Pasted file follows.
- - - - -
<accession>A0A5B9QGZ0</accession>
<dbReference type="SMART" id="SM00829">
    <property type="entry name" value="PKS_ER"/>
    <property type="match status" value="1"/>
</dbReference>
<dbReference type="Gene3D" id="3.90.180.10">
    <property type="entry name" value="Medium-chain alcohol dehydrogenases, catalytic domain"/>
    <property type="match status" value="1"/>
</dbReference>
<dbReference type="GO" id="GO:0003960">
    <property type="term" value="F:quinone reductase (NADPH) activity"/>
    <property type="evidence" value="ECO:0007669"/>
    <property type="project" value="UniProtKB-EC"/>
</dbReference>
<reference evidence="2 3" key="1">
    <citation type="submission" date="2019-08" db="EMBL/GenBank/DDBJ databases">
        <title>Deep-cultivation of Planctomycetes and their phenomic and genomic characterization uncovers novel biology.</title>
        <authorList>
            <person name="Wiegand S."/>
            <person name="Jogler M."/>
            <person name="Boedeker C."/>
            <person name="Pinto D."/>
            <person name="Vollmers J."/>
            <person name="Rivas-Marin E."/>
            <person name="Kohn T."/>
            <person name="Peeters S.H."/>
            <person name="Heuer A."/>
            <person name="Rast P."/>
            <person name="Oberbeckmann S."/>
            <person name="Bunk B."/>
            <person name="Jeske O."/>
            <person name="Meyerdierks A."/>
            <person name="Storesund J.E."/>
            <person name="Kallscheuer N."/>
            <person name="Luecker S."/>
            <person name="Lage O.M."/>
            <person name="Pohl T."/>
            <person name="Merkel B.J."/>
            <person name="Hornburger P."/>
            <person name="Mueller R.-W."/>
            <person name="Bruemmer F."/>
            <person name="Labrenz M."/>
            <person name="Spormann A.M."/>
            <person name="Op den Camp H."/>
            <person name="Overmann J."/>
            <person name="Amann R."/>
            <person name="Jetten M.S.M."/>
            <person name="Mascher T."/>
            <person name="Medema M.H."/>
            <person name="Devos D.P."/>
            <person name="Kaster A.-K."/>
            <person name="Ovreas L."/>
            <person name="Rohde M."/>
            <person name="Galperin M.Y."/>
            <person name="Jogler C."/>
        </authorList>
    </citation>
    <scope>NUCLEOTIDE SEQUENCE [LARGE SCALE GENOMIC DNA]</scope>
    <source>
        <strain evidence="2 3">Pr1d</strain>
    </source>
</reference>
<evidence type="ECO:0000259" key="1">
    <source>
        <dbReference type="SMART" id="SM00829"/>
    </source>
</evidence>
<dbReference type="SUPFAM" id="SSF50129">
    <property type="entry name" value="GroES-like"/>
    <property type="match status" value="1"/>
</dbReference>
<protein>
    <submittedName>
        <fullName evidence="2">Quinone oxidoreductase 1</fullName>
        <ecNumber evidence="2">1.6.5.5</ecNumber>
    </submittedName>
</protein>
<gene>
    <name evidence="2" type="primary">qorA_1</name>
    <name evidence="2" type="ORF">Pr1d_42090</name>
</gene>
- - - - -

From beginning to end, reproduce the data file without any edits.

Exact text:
<accession>A0A5B9QGZ0</accession>
<dbReference type="SMART" id="SM00829">
    <property type="entry name" value="PKS_ER"/>
    <property type="match status" value="1"/>
</dbReference>
<dbReference type="Gene3D" id="3.90.180.10">
    <property type="entry name" value="Medium-chain alcohol dehydrogenases, catalytic domain"/>
    <property type="match status" value="1"/>
</dbReference>
<dbReference type="GO" id="GO:0003960">
    <property type="term" value="F:quinone reductase (NADPH) activity"/>
    <property type="evidence" value="ECO:0007669"/>
    <property type="project" value="UniProtKB-EC"/>
</dbReference>
<reference evidence="2 3" key="1">
    <citation type="submission" date="2019-08" db="EMBL/GenBank/DDBJ databases">
        <title>Deep-cultivation of Planctomycetes and their phenomic and genomic characterization uncovers novel biology.</title>
        <authorList>
            <person name="Wiegand S."/>
            <person name="Jogler M."/>
            <person name="Boedeker C."/>
            <person name="Pinto D."/>
            <person name="Vollmers J."/>
            <person name="Rivas-Marin E."/>
            <person name="Kohn T."/>
            <person name="Peeters S.H."/>
            <person name="Heuer A."/>
            <person name="Rast P."/>
            <person name="Oberbeckmann S."/>
            <person name="Bunk B."/>
            <person name="Jeske O."/>
            <person name="Meyerdierks A."/>
            <person name="Storesund J.E."/>
            <person name="Kallscheuer N."/>
            <person name="Luecker S."/>
            <person name="Lage O.M."/>
            <person name="Pohl T."/>
            <person name="Merkel B.J."/>
            <person name="Hornburger P."/>
            <person name="Mueller R.-W."/>
            <person name="Bruemmer F."/>
            <person name="Labrenz M."/>
            <person name="Spormann A.M."/>
            <person name="Op den Camp H."/>
            <person name="Overmann J."/>
            <person name="Amann R."/>
            <person name="Jetten M.S.M."/>
            <person name="Mascher T."/>
            <person name="Medema M.H."/>
            <person name="Devos D.P."/>
            <person name="Kaster A.-K."/>
            <person name="Ovreas L."/>
            <person name="Rohde M."/>
            <person name="Galperin M.Y."/>
            <person name="Jogler C."/>
        </authorList>
    </citation>
    <scope>NUCLEOTIDE SEQUENCE [LARGE SCALE GENOMIC DNA]</scope>
    <source>
        <strain evidence="2 3">Pr1d</strain>
    </source>
</reference>
<evidence type="ECO:0000259" key="1">
    <source>
        <dbReference type="SMART" id="SM00829"/>
    </source>
</evidence>
<dbReference type="SUPFAM" id="SSF50129">
    <property type="entry name" value="GroES-like"/>
    <property type="match status" value="1"/>
</dbReference>
<protein>
    <submittedName>
        <fullName evidence="2">Quinone oxidoreductase 1</fullName>
        <ecNumber evidence="2">1.6.5.5</ecNumber>
    </submittedName>
</protein>
<gene>
    <name evidence="2" type="primary">qorA_1</name>
    <name evidence="2" type="ORF">Pr1d_42090</name>
</gene>